An addendum refers to a document usually added to the original contract. The addendum includes additional information which can modify, clarify, or override the original terms and agreement of the contract.
Types of Addendum
An addendum is usually used for several reasons. Some of the most common types of addendum include:
- Inspection addendum.
In some occasions, inspection contingencies are usually covered in addendums rather than the original contract. This, therefore, includes deadlines for inspecting a property or delivery of inspection reports.
- Septic addendums
Septic addendums set out highlights deadlines needed for a septic system to be inspected.
- Sale of property addendum.
This type of addendum contains the sales deadline for a particular property. Once the deadline is reached, the property will no longer be sold.
- Real estate addendum
This kind of addenda is always added to the seller’s mortgage to provide full details of the property and transactions.
How do you write an addendum to a purchase agreement?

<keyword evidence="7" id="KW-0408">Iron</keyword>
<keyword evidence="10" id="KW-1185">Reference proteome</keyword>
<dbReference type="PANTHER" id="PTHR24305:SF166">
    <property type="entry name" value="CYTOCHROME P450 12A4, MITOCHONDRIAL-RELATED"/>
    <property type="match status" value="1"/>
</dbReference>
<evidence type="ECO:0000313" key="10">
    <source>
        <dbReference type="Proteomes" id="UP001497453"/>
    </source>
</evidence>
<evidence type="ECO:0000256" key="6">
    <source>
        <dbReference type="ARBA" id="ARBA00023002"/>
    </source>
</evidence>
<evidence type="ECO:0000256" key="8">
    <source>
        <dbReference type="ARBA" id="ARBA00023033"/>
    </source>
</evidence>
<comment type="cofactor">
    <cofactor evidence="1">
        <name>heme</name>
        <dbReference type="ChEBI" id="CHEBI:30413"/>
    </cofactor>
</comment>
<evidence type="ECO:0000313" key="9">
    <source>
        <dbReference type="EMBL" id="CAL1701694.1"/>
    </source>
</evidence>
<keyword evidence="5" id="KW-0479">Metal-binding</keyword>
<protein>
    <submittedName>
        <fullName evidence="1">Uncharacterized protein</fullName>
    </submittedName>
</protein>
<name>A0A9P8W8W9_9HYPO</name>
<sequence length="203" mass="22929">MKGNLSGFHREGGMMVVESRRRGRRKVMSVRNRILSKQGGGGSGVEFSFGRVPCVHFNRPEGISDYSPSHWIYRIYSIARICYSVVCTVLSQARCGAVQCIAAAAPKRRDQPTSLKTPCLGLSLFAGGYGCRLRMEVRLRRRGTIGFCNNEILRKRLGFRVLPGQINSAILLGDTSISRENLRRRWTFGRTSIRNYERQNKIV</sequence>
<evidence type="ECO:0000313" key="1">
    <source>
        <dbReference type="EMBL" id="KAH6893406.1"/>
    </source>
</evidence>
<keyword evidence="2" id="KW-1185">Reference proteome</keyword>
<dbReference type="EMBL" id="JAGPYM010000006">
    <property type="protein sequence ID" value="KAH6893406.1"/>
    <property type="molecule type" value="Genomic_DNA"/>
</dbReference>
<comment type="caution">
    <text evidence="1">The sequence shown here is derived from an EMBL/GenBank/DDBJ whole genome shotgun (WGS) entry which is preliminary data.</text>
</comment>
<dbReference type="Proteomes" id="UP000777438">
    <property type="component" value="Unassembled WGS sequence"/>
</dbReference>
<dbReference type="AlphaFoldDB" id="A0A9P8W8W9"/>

Purchase addendum is usually added to inform the buyer on the definite or potential issue on the premise. To write such addendum, you will first need to get the original purchase agreement. Then, you will confirm if the dates are valid for reference.
Once that is done, you can then proceed to complete the addendum. You should be keen to include the purchase agreement date, the name of both the buyer and the seller, property address, and changes to the agreement.
The next step is to get both the buyer and the seller sight the purchase agreement. After the signing, you’ll then attach the addendum to the original contract. The parties will review the added information until they reach a conclusion of changing ownership.
FHA purchase agreement addendum
FHA is a clause that ensures mortgages with specific lenders to help borrowers qualify for a mortgage loan. The clause’ main intention is to ensure prospective home buyers with FHA backed loans receive necessary information about the house to be purchased promptly. Besides, it protects potential buyers and lenders from misrepresentation as well as protect their deposit. As such, it is the best option, especially for borrowers with the limited down payment.
Addendum when buying a house
When buying a house, addendum provides you with information which protects your purchase agreement. An addendum to a home sale contract includes anything extra that the buyer refers to beyond the common language of the basic purchase agreement.